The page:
Banking and Finance

MARAKEZ borrows EGP 395m from Emirates NBD Egypt to develop Mall of Arabia

Cairo – Mubasher: MARAKEZ for Real Estate Investment, a subsidiary of Saudi Fawaz Abdulaziz Alhokair, has signed a long-term loan agreement worth EGP 395 million with Emirates NBD Egypt.

“The facility will be used to finance Mall of Arabia’s development plans, including the development of Cairo’s first in-mall IKEA store,” at a total leasable area of 22,000 square metres (sqm), according to a statement on Monday.

This move is part of the property developer’s EGP 17 billion investment plan in the most populous Arab nation, CEO of MARAKEZ, Basil Ramzy, noted.

For his part, Amr Azab, head of credit sector at Emirates NBD-Egypt highlighted that the bank aims to expand into providing credit facilities to major projects in Egypt after it has acquired BNP Paribas Egypt in 2013.

“The bank succeeded in doubling the size of its corporate loan portfolio by an average accumulative annual growth rate of 44% through focusing on funding infrastructure and urban development projects," Azab revealed.

In 2019, MARAKEZ added 40,000 square metres of leasable area through the launch of the second phase of Mall of Arabia.

In September, the mall developer and operator signed a loan agreement worth EGP 1.5 billion with Arab African International Bank (AAIB), Banque Misr, and Banque du Caire, Misr Iran Development Bank, and Arab International Bank (AIB) to finance the establishment of the first phase of Mall of Katameya.

Soft property sector weighs on UAE banks' asset quality – Fitch Rtgs

UAE - Mubasher: The crippling property sector in the UAE is putting the state’s banks at risk of deteriorating asset quality, with real estate prices falling by 20% from their 2014 peak, according to a press release by Fitch Ratings.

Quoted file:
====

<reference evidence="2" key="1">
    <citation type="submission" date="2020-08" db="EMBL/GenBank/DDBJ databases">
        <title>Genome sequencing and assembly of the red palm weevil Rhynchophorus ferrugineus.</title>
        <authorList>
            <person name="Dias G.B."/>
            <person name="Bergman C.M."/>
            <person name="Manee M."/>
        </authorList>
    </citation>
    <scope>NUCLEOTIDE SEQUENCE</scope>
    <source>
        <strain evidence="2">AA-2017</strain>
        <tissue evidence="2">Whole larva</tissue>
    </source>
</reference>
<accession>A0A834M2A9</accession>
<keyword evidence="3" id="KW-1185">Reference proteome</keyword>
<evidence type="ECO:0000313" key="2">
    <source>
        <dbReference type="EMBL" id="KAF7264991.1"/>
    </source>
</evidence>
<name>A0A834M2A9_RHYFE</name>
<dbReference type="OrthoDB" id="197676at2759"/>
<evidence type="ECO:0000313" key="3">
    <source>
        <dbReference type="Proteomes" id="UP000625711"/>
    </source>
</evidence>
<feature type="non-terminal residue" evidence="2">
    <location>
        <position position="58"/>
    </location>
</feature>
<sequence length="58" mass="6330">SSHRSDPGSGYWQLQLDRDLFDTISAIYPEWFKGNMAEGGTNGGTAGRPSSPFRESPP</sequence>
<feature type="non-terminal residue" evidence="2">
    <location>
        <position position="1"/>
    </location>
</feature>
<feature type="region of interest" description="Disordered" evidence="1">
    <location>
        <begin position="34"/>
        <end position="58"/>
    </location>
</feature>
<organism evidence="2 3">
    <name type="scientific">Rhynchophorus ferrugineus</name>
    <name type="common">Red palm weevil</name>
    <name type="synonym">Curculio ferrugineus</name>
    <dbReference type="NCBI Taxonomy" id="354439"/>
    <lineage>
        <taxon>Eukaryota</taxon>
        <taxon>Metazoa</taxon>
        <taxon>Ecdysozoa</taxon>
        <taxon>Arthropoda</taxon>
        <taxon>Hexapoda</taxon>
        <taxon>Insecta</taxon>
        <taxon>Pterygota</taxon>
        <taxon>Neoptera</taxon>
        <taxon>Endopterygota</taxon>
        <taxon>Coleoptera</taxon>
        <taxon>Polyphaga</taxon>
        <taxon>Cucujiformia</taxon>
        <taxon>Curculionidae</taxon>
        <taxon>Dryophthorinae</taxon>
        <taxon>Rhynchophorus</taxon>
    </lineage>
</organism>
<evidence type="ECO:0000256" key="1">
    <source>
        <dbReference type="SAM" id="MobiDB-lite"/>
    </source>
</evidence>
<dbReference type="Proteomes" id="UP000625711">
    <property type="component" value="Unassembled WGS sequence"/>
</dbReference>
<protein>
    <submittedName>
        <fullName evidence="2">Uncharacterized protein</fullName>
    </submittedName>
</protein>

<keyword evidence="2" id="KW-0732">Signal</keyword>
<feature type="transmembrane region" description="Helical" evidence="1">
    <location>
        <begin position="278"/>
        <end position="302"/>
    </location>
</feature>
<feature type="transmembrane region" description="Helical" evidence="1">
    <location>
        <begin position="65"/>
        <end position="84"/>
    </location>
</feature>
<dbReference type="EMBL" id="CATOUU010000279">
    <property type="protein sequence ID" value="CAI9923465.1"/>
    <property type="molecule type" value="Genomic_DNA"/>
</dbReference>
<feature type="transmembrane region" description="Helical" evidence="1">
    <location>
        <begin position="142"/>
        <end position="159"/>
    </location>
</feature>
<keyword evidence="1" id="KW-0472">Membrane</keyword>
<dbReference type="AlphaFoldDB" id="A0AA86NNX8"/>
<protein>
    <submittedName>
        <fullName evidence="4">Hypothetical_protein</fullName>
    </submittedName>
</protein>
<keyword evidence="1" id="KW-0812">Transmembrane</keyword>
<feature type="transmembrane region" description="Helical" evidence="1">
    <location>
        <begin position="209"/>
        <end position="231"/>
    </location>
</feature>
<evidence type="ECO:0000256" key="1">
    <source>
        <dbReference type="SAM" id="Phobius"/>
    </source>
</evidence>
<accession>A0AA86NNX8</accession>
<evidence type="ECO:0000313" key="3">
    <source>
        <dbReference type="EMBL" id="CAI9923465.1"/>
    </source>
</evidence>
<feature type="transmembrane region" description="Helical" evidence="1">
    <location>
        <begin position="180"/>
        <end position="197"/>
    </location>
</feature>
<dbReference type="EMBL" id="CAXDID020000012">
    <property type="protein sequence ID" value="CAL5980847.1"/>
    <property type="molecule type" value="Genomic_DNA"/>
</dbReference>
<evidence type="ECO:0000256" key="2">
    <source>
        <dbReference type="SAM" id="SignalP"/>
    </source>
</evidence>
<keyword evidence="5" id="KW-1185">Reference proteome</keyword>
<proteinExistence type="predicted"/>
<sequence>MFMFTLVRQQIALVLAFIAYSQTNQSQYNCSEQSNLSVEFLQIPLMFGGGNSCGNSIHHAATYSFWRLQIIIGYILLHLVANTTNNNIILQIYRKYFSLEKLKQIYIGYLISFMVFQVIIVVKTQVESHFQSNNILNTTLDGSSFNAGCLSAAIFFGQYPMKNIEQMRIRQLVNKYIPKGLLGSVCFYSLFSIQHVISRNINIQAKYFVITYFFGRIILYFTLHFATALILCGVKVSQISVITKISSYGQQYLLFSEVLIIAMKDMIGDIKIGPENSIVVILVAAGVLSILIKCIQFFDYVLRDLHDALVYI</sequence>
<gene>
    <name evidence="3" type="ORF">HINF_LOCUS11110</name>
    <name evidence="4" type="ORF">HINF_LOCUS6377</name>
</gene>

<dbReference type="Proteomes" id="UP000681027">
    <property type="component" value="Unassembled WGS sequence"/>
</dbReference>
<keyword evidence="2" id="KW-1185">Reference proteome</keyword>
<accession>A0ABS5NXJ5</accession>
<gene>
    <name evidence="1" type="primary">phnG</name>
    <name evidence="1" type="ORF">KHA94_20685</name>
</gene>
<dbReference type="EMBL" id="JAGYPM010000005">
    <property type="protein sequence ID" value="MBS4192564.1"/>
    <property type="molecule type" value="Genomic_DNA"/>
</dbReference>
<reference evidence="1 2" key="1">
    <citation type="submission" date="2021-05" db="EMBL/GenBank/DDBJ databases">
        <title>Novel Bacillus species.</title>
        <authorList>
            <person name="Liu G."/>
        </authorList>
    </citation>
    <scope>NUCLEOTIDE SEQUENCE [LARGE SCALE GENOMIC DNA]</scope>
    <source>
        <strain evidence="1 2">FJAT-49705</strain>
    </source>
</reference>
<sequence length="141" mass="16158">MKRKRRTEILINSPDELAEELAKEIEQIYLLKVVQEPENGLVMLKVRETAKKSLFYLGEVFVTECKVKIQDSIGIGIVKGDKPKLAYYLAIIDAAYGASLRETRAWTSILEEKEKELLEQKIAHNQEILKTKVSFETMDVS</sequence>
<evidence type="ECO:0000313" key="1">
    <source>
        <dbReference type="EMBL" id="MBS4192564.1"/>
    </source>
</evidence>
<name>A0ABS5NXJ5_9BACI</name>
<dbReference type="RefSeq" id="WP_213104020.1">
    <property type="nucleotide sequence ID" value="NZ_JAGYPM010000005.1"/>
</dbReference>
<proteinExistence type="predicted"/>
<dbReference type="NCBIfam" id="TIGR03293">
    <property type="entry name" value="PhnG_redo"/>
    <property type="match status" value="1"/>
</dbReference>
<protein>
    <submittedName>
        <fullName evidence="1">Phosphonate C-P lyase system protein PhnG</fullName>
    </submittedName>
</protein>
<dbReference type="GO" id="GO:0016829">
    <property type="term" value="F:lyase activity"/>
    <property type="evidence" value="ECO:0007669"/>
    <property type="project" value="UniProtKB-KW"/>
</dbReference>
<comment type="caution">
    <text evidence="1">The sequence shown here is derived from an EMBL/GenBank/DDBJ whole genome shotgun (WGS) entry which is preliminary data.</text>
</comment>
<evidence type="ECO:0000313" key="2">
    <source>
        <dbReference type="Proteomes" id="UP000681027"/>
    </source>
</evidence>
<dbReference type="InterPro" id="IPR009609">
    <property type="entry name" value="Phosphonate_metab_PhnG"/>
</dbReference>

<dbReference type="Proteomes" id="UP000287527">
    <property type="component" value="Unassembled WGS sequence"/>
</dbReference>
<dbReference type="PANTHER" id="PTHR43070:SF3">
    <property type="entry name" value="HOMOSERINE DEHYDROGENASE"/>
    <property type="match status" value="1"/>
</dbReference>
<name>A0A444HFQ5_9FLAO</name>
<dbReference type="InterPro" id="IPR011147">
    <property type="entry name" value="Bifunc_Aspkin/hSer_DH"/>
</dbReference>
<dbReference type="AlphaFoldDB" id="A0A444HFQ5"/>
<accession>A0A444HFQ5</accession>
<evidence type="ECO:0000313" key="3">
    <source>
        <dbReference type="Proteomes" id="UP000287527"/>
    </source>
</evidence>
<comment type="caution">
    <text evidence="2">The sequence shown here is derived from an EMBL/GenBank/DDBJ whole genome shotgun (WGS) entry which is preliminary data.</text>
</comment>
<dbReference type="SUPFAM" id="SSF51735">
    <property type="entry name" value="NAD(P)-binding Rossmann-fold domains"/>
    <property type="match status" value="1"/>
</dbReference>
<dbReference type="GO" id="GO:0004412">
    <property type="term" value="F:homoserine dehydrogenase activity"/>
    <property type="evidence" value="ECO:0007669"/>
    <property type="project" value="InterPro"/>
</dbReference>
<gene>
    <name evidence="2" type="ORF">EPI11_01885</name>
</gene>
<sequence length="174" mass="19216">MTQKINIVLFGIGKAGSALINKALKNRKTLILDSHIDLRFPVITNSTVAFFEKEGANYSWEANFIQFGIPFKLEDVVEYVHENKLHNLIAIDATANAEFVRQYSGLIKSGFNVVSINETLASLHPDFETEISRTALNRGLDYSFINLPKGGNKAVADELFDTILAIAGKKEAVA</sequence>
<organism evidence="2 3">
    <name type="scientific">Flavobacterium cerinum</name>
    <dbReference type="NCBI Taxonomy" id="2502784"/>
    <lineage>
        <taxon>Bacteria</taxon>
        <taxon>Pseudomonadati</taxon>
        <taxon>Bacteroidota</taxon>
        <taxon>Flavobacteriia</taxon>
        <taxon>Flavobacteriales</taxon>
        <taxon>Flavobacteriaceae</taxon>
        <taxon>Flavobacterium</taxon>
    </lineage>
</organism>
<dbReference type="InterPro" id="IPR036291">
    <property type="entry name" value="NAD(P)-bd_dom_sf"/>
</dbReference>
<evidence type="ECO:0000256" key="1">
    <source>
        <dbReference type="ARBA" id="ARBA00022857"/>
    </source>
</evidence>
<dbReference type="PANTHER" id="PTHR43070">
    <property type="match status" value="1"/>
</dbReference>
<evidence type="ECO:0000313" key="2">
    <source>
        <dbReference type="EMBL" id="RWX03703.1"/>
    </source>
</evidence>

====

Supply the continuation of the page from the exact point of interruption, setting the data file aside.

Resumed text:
Despite being mainly driven by asset quality, viability ratings (VRs) of the UAE banks, which average ‘bbb-‘, are not under immediate threat, the American agency indicated.

The New York-based rating agency has rated 17 banks in the UAE with an average issuer default ratings (IDRs) at A+.

The real estate prices within the GCC country have been declining since early 2015, “mainly due to oversupply and weaker consumer sentiment linked to lower oil prices and a less supportive economic environment,” Fitch Ratings highlighted.

Accordingly, potential buyers postponed their purchases, the agency indicated, adding that UAE dirham appreciation, geopolitical tensions, and lack of confidence in the UAE made foreigners hinder from buying.

“Some real estate projects that began before prices started falling face significant delays and loans are increasingly being restructured, mostly through term extensions, while some developers have suspended payments to contractors,” Fitch said.

Rental prices in the UAE’s property sector are not expected to improve in the near term as oversupply is likely to carry on until after Expo 2020 Dubai.

The measures recently taken by the government to bolster the sector, including a new residency law and property ownership rules for foreigners in Abu Dhabi, are unlikely to significantly impact the real estate sector in the medium term, Fitch projected.

The agency further noted that the UAE’s bank have not been fully recovered from the real estate crisis that hit Dubai in 2010.

Stage 2 and Stage 3 loans at UAE banks' are projected to rise, while Stage 3 loan ratios are likely to see more real estate restructuring in the coming 12 to 18 months, the agency said.

“A significant proportion of the %23 billion loans to Dubai government-related entities due to mature by end-2021 may be restructured again,” Fitch noted.

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